We all know that Vogue Magazine is way passé and increasingly involved in propagating the septic intersectional gender narrative that makes us all hurl. But Chinese netizens are levelling accusations of racism against the tired rag for featuring a muse who looks “too odd and stereotypical.”
Her name is Gao Qizhen (she goes by ‘Tin’), a Chinese national and Shanghai transplant studying at the lofty London College of Fashion (LCF) who models on the side when she’s not ginning up textiles. She just landed a feature spread in Vogue World and now beauty buffs in the Middle Kingdom are grossed out and offended. “But at least she doesn’t have freckles?” they say on WeChat.
On Vogue’s Insta page, the editors posted an image of the newly minted glam girl, characterizing her as having a “singular appeal” and describing how she was discovered munching in LCF’s cafeteria by the ‘iconoclastic’ Anti-Agency. “Anti is a word that applies perhaps as a negative thing in some fields, but in terms of fashion and modeling I think it challenges the norms of beauty and looks,” Tin said in the post.
However, rather than challenging norms and interrogating orthodoxy, many Chinese netizens (and trolls) have accused Vogue of reinforcing “western” stereotypes by featuring Tin’s unconventional face, which they rudely describe as “ugly”, “strange” and “freaky.” Conformity, unfortunately, is an intrinsic feature of Chinese culture — a stuffy, normcore groupthink reinforced by Confucian traditions, Third World bumpkin beliefs and government (Communist) censorship. Yuk.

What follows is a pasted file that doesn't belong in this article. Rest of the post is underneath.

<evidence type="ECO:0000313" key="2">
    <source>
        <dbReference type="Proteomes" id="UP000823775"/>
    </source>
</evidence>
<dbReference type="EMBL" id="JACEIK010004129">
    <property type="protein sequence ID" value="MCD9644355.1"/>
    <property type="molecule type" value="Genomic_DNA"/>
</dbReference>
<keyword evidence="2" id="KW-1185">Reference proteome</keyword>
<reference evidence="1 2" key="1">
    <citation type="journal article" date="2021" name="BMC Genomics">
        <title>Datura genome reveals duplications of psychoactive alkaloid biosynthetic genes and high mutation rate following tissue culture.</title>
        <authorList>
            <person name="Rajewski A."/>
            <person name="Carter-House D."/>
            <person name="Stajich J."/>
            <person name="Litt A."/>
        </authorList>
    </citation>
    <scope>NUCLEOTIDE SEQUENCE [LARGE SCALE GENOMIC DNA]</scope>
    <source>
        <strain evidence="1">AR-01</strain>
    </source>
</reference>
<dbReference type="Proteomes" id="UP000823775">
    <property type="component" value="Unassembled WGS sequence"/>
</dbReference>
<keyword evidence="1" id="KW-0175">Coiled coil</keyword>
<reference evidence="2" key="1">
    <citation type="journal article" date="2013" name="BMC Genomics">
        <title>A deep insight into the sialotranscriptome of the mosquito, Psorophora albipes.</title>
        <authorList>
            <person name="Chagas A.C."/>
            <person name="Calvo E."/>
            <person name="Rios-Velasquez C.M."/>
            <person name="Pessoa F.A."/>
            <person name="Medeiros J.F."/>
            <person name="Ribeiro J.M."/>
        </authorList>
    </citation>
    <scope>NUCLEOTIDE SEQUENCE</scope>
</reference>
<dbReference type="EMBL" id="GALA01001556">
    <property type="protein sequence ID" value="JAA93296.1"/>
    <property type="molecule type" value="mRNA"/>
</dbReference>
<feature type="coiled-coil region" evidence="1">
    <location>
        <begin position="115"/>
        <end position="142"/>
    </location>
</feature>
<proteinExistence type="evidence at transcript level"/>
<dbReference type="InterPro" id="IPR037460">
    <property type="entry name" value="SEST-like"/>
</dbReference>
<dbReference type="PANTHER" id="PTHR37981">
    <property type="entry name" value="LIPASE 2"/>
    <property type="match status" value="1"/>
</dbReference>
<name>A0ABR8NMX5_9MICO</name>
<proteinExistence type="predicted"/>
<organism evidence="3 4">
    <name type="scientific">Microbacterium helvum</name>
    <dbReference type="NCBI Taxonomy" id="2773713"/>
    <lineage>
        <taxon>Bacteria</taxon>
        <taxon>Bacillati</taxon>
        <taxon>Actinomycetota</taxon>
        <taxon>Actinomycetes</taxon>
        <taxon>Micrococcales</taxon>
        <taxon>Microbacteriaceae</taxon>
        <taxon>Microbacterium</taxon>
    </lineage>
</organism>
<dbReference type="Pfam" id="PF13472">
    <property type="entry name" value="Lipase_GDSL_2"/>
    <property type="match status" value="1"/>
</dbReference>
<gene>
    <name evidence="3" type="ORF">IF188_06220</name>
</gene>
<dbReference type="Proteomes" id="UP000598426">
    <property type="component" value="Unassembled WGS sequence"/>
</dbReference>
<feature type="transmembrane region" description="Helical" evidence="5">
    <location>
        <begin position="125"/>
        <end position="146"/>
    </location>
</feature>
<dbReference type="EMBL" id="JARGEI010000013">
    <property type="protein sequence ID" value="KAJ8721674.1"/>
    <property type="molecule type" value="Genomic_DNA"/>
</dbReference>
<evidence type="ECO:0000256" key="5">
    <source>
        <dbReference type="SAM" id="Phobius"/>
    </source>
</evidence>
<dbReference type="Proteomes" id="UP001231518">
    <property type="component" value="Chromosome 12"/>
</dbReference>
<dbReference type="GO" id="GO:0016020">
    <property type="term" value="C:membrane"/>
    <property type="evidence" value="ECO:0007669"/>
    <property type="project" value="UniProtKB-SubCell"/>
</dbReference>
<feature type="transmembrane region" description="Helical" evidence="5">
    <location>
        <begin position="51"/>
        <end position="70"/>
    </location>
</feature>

“When fashion agencies want to present Western beauty, they choose someone with traditional features, but when they want Asian beauty, they go with someone who looks the most exotic,” reads one critique of Vogue. A handful of netizens, however, said they “don’t mind Tin’s odd appearance and eccentric features.”
The controversy comes in the wake of last month’s Zara editorial/advert that featured a similar “offbeat” model (the lovely Li Jingwen 李静雯 — doinngggg — below), a muse many mainland Chinese characterize as “being out of kilter with classical Chinese beauty standards.” Zara was even accused of “uglifying Chinese fashion” (LoL!) because of the model’s freckled face “who has been overly embraced by western fashion media.” Please. As if China has any style, taste or avant-garde originality of its own (besides Chen Man, Ground-Zero, ShuShu/Tong and a rare few others). Chatterbox Chinese should be grateful that American Vogue is pushing aesthetic boundaries and showing that beauty is only skin deep.
Tin Gao and Vogue (yep, vapid Vogue!) should be commended for pushing nonconformist/alt beauty and leading the charge against yokel local Chinese and their artless taste.
Photos Milly Cope + James Perolls + Li Jingwen + Zara + Vogue
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